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On VIEW

Philharmonic Patron Tour of Europe Set

March 01, 1987|MARY LOU LOPER | Times Staff Writer

Put this on your wish list: the glamorous first Los Angeles Philharmonic Patron Tour of Europe May 14-27, rendezvousing with Andre Previn and the Los Angeles Philharmonic on their first European tour together.

The tab is steep, but, then, isn't the best? Classy tourists will attend performances by the Philharmonic in four of Europe's great concert halls: Amsterdam's Concertgebouw, Munich's Philharmonie Hall, Vienna's Konzerthaus and London's Royal Festival Hall.

Stupendous pluses: a pre-concert reception hosted by Ambassador and Mrs. Charles H. Price at their London home, Winfield House. Dinner with Ambassador and Mrs. Ronald S. Lauder at Palais Pallavicini in Vienna. Candlelight dinner in Amsterdam's 17th-Century Stadthuis with the city's Mayor Edj Van Thijn. A private tour of Amsterdam's privately owned Van Loon Museum. A boat ride with the orchestra following the evening Concertgebouw performance. Cocktails and dinner with Prince Luipold von Bayern in Munich's medieval Torggel Palais.

Philharmonic program annotator Orrin Howard will be the musical guide for the tour and no doubt the intellectual with the mostest for the tours of castles, palaces and historic houses. An adjunct will be the private tour of the Houses of Parliament, followed by dinner in the Peers' Gallery as guests of the Hon. Neil Thorne, O.B.E., member of Parliament.

Land costs: $3,980 per person and air fare with choices ranging from $1,438 to $4,939. OK, stay home and give yourself a season subscription to the Philharmonic!

WISTERIA: Walk into the David M. Davises' Craftsman bungalow near the Arroyo in Pasadena, and there's a smell of narcissus as one views the eclectic treasures--a feast of two grandmothers' inherited porcelains, Art Deco screens, silver tea strainers impishly placed on the piano, raku and pine needle vases, suede sofas, chintz-covered dining room walls, trompe l'oeil of the pet cats on a kitchen cupboard, a Central American rug picked up from a guy in a car on a street corner, the antler chandelier. Cats are everywhere, precariously so, perched overhead in the wisteria arbors surrounding the brown-shingled house. The wisteria has faint buds. But, it will be blooming lavender March 20-21, because the Davises and Carol Bressler, chairman of the San Marino League's 16th Biennial Art Walk, say so.

It's below this wisteria arbor that the league will host its tea as the respite stop on an art walk that features four extraordinary Pasadena homes: One is the Malcolm Glovers' international modern Conrad Buff-designed residence with its sculpted look and the owners' contemporary art collection. Another is Penny and Adam Bianchi's French Regency house on the west edge of the Arroyo with its magnificent view of the San Gabriel Mountains and a plethora of French prints, antiques and personal mementos. A third is Patsy and John Austin's English country house with vaulted ceilings, leaded-glass windows and a lifetime collection of English antiques and maritime prints. The fourth is the Davises.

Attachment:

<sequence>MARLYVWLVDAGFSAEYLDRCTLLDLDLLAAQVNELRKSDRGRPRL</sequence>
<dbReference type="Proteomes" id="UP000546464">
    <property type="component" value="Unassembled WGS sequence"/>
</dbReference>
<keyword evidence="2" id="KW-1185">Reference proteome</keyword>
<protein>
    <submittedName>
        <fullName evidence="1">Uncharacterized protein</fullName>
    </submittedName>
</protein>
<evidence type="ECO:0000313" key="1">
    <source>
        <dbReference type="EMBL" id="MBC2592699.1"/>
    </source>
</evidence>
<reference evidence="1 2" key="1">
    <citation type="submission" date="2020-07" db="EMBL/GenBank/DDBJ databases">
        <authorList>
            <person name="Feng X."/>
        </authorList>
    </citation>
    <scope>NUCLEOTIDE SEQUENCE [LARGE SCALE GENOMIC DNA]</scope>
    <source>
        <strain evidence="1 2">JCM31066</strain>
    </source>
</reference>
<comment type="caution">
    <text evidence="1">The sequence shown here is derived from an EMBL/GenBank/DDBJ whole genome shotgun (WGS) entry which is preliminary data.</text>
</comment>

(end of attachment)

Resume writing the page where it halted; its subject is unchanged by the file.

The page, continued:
A committee including co-chairman Katy Benton and Gloria Renwick, Caroline Blackburn, Jane Stott, Nancy Frykman, Marge Richards, Nancy Eckerman, LaRita Stoufer, Betsy Houlihan, Martha Jones, Jody Dundas, Peggy Class, Maureen Bell, Katy Benton and Gloria Byke have delved for months into historical tidbits. Mary B. Hunt, with a knowledgeable crew including Cheryll Wegge (she's the Davises' decorator), Mary Tollenaere and Stevey Bruce, will provide ikebana flower arrangements.

WOMAN TO WOMAN: Junior Leagues of Los Angeles, Pasadena and Long Beach are collaborating March 17 on a Woman to Woman meeting to promote public awareness of alcohol education. Members will meet at the Hyatt Regency in Long Beach to hear Former First Lady Betty Ford speak, according to chairman Sue Tucker. Numerous leagues throughout the nation are staging similar events.

SANTA ANITA: Lots of Northern Californians will be at Santa Anita Park next Sunday for the $1-million Santa Anita Handicap. Coming from Hillsborough will be the Marten Barrys, the George Dyers, the Fritz Graus, the J. Francis McGinnises, the Robert Rooses and from San Francisco the Paul B. Fays Jr. Their hosts will be Robert P. Strub, Santa Anita president, and his wife, Betty. They're renewing the annual tradition begun by the track's late founder, Dr. Charles H. Strub, who hosted his friends from his home city, San Francisco. Among those invited from the Southland are Westsiders Hannah and Ed Carter, Mary and Gordon Crary of Hancock Park, Fred Duckett of Pasadena, Mary Jane Hinds of Beverly Hills and Maggie Robbins of Pasadena, who will be pulling for their Nostalgia's Star trained by Maggie's son, Jay Robbins. Libby Keck will focus her binoculars on her steed, Ferdinand, the Kentucky Derby winner this year. The Carl Grinsteads of Chula Vista and the Ben Rochelles of West Los Angeles will be pulling for their Snow Chief.

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